2. Keep your back straight and bring your shoulders back and down. Do not allow your back to arch during this exercise.
  3. Your palms should be face up, with your wrists in a neutral position. Hold a YBell Neo or YBell Pro in each hand using a top lock grip.
  4. Engage your forearms and exhale as you slowly curl your wrists upward for full flexion. Engaging your forearm muscles will help you prevent the YBells from straining your wrists.
  5. Inhale, and reverse the movement by extending your wrists downward as far as they will comfortably go.
  6. Return your wrists to a neutral position. This is one rep.
  7. Repeat for 8 to 10 reps.

Rock Climbing Tip:

Advanced climbers use wrist curls and extensions for forearm antagonist muscle training to help train wrist stabilizers and prevent injury.

Pro Tip for All Athletes:

Once you’ve mastered wrist curls, you can try reverse wrist curls, AKA: wrist extensions. With wrist extensions, your palms face down, which targets the wrists more than the forearms. Aside from the direction of your palms, the rest of the exercise is performed exactly like a wrist curl.

Grip strength training in bouldering and rock climbing should be vital in your training regimen. In fact, a study published in the European Journal of Sports Science found that relative grip strength accounted for more than 50% of performance in female climbers and just under 30% of the performance for male climbers.

Your grip strength for climbing goes beyond your hand strength. Regardless of your training regimen, be sure to include exercises that engage your hands, forearms, shoulders, and core to ensure successful climbs.

Get the Best Grip Training Equipment at YBell Fitness!

There are four types of grips that climbers want to focus their grip training around for handholds:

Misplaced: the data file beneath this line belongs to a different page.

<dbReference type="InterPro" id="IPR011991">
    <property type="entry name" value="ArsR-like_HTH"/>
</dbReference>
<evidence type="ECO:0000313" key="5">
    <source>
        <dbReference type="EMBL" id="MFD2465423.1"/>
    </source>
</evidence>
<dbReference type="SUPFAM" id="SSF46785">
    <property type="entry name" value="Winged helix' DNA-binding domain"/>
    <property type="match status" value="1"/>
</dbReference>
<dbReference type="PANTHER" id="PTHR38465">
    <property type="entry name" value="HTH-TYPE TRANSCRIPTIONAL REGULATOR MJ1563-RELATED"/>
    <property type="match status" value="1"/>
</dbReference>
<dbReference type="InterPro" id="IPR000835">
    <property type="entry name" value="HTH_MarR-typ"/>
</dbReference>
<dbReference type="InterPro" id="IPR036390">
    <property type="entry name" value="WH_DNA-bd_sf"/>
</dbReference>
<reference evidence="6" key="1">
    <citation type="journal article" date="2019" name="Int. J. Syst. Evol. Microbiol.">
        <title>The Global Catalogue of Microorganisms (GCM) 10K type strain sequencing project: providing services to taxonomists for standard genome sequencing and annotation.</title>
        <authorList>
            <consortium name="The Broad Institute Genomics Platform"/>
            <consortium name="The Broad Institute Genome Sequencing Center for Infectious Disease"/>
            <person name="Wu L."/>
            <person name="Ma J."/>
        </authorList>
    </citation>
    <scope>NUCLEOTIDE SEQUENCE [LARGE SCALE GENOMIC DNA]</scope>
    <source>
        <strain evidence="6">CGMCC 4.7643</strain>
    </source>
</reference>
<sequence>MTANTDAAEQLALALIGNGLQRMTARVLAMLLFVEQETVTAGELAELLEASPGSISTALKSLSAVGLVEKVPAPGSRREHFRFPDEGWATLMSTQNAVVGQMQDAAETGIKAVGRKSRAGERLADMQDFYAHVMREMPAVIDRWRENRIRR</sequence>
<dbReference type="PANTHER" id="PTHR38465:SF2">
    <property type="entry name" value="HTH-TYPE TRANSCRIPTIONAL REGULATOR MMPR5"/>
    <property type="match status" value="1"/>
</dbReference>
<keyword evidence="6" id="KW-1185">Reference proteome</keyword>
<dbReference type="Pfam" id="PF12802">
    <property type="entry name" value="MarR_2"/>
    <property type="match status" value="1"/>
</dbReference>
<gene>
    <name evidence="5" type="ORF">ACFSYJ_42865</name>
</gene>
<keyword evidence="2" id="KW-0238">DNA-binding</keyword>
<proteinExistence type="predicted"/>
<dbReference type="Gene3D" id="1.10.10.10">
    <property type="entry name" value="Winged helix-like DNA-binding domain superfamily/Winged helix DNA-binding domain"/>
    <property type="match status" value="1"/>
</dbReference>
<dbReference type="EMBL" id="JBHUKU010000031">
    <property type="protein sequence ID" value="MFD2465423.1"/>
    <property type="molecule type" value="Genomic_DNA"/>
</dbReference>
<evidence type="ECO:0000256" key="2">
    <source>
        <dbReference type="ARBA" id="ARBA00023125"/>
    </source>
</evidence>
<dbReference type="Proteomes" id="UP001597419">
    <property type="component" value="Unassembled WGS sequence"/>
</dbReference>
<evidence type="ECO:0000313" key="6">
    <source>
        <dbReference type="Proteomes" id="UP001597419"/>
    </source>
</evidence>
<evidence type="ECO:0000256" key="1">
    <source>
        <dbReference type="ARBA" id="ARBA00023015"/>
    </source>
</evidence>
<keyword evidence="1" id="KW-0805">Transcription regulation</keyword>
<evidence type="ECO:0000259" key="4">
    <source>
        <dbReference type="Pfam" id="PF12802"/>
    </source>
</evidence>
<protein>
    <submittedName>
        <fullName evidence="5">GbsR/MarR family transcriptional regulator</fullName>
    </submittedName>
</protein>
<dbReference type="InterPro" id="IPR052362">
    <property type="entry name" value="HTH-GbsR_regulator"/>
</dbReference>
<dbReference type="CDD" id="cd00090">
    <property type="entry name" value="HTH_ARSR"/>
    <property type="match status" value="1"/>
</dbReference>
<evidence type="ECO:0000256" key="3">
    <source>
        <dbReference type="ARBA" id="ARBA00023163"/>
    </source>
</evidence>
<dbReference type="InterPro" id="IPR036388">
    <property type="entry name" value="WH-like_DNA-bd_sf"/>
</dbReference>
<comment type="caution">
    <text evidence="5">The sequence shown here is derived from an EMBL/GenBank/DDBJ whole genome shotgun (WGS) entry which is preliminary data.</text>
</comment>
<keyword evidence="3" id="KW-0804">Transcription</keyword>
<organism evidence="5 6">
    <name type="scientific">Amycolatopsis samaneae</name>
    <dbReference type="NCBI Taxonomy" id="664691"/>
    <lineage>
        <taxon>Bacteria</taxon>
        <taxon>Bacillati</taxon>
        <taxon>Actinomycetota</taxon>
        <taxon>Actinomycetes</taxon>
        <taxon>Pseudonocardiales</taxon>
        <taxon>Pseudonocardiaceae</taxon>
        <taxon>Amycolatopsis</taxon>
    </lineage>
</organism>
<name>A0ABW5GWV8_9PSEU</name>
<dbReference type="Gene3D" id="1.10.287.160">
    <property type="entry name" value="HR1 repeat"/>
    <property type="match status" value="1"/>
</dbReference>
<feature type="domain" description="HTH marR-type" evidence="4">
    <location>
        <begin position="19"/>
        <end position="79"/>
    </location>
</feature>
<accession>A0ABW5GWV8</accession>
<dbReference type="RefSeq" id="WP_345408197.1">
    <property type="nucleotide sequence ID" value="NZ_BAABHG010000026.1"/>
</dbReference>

• Open Hand Grips

Open hand gripping is when you stretch out your fingers while your middle knuckle stays straight. It's one of the most accessible grips for climbers because the joints are straight, and it gives you more surface area contact with edges.

  • Friction Grips (AKA: Palming)

Friction gripping is when you lay your open palms over a handhold and hold in place using the friction of your palms. Palming is a typical hold for bouldering that you can practice by wrapping your hand on smooth pieces of rock.

  • Crimps (Full or Half)

Crimping is when you grab small incut edges with your fingers bent at the middle knuckle, and your thumb wraps over your index finger. Crimping is an advanced hold that places extreme stress on your finger joints and tendons and can lead to injuries if not appropriately trained.

  • Pinch Grips

Pinch gripping is the most common rock climbing grip and pinches are often available at indoor climbing gyms, making it an easy grip to train for. With a pinch grip, you'll use a half-crimp or open hand grip while your thumb pinches the opposite edge.  

Whether you're a new or advanced climber, functional training with YBells is an excellent way to help you improve your grip strength. I urge my clients to "crush the YBell" when performing ground-based exercises like chest push-ups or push-up rows. Crushing lets you slow down your reps and focus on the time under tension for each movement.

The YBell Neo and YBell Pro are fantastic for improving flexion-extension grip force when you hold the YBell by its outer handle. Start by holding the YBell with an outer grip with your arm completely extended. Then, flex your wrist downward toward the floor and back up to the ceiling while your arm stays in that extended position. You'll notice that the weight distribution of the YBell is not as harsh as a kettlebell, which allows you to perform this grip strength movement much more effectively.

Whether your goal is to gain more muscle and overall strength, take on more challenging climbs, or prevent a muscle injury, enhancing your grip strength is the best way to accomplish your rock climbing and bouldering goals. YBells are fantastic for strength training and phenomenal as grip training equipment for rock climbing.

If you're looking for more functional fitness exercises to improve your grip strength, download the YBell Fitness App to learn about the YBell grip transitions and try our free YBell workouts.

FAQs About Rock Climbing & YBells

How Long Does Grip Strength Take to Build?

Firm grip and finger strength are essential when rock climbing or bouldering. Whether you're new to the sport or have been climbing for years, building your grip strength will always benefit your climbs. Remember that you want to safely train your finger grip strength to avoid injury.

A novice climber can take 12 months of continuous training to bring their grip strength to their climbing level. Remember that your fingers don't have muscles, which means that you won't see the same gains in your finger strength as you would your forearms or even your hands.